[ExI] The Circle of Coercion

Stathis Papaioannou stathisp at gmail.com
Fri May 8 07:10:53 UTC 2009

2009/5/7  <dan_ust at yahoo.com>:

> I don't think so.  Prisoner's Dilemma's result from the inability of participants to signal each other and to depend on anything more than each participant trying to maximize some specific reward.  In the real world, people can signal each other and they have different notions of what constitutes a reward.  On the latter, for example, some of us want to live in a world with lower coercion and will forego at least some potential near term rewards from coercion for this -- and even suffer some specific punishments for it.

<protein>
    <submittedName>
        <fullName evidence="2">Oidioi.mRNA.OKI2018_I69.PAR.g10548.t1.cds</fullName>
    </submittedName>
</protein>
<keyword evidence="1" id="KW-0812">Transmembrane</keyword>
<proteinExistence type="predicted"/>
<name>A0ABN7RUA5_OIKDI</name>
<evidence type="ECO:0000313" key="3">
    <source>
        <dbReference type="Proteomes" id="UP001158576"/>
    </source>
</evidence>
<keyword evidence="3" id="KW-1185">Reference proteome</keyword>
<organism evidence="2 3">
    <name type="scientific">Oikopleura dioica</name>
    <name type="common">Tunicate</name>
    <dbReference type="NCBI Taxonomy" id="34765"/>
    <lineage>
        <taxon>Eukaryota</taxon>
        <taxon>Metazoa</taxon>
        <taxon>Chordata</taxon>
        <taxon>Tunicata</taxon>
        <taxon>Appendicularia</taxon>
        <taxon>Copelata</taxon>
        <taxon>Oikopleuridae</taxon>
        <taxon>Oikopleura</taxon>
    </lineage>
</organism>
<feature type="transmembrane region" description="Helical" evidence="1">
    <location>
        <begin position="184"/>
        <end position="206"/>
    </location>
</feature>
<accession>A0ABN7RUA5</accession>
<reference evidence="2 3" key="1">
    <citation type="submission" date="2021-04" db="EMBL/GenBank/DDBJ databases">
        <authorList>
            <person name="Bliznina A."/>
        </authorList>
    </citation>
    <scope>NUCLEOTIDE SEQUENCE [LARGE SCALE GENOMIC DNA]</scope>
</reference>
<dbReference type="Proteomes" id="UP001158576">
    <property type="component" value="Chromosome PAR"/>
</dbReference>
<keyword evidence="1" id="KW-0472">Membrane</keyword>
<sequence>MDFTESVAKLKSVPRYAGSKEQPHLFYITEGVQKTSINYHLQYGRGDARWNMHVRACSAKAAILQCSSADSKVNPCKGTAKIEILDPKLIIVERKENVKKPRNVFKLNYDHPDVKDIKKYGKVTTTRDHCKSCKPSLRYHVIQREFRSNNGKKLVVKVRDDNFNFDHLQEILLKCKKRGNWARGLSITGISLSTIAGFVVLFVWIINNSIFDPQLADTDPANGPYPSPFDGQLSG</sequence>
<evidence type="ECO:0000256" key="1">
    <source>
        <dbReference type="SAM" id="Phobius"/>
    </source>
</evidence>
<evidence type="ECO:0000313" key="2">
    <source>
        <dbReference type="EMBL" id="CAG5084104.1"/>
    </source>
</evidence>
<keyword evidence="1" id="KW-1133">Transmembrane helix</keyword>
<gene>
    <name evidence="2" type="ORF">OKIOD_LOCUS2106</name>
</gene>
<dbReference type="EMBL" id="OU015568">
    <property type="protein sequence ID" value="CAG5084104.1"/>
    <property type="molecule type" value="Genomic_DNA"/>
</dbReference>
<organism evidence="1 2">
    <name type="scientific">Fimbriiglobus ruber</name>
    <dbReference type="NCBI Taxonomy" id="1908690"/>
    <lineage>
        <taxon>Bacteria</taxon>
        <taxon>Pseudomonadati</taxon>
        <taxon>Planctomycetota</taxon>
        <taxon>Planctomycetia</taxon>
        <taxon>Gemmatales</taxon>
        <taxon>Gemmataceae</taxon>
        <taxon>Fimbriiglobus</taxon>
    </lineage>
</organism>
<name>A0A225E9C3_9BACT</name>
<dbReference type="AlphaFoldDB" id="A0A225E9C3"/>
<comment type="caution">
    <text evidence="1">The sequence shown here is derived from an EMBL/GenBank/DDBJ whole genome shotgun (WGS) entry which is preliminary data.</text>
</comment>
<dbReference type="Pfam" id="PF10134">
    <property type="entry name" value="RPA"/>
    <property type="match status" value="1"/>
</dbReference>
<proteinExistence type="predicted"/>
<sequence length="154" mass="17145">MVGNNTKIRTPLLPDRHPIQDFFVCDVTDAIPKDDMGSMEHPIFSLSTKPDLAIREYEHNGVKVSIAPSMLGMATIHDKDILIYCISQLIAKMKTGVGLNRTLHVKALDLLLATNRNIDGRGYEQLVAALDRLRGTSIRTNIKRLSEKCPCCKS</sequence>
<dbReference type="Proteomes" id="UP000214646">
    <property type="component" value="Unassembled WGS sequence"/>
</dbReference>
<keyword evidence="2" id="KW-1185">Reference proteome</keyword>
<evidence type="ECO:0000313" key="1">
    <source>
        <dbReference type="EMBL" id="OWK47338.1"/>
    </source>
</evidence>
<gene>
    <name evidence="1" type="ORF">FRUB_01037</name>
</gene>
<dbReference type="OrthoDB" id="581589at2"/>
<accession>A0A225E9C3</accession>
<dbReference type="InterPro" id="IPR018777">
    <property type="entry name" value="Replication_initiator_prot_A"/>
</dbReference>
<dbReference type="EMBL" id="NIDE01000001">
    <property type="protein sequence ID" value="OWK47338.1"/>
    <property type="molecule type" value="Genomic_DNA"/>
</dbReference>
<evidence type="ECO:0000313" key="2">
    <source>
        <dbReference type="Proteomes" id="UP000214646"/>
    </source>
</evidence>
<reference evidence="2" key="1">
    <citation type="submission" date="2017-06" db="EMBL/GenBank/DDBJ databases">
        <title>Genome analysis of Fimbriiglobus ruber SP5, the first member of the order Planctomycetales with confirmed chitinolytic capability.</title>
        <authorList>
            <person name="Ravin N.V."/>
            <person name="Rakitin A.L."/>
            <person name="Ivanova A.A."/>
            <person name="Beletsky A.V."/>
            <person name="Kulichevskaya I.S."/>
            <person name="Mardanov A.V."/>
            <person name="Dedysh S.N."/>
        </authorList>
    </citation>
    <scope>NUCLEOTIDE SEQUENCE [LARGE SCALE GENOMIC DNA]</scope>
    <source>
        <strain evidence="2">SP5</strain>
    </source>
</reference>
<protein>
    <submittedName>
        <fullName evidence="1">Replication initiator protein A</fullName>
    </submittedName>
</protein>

The Prisoner's Dilemma is relevant to taxation. It is possible that
there is some project, costing money, which would give everyone
utility greater than the amount they paid. However, each person would
be even better off if they didn't contribute, since the project is of
a type which benefits the cheats as well as well as the contributors.
But if everyone cheated, the project would not go ahead, and hence
everyone would lose. So, when it comes to the vote, everyone would
vote to be forced to contribute - since that would mean everyone else
would also be forced to contribute (a better outcome still would be
that everyone except me is forced to contribute, but that vote
obviously isn't going to pass). This is what a tax is.

Stathis Papaioannou

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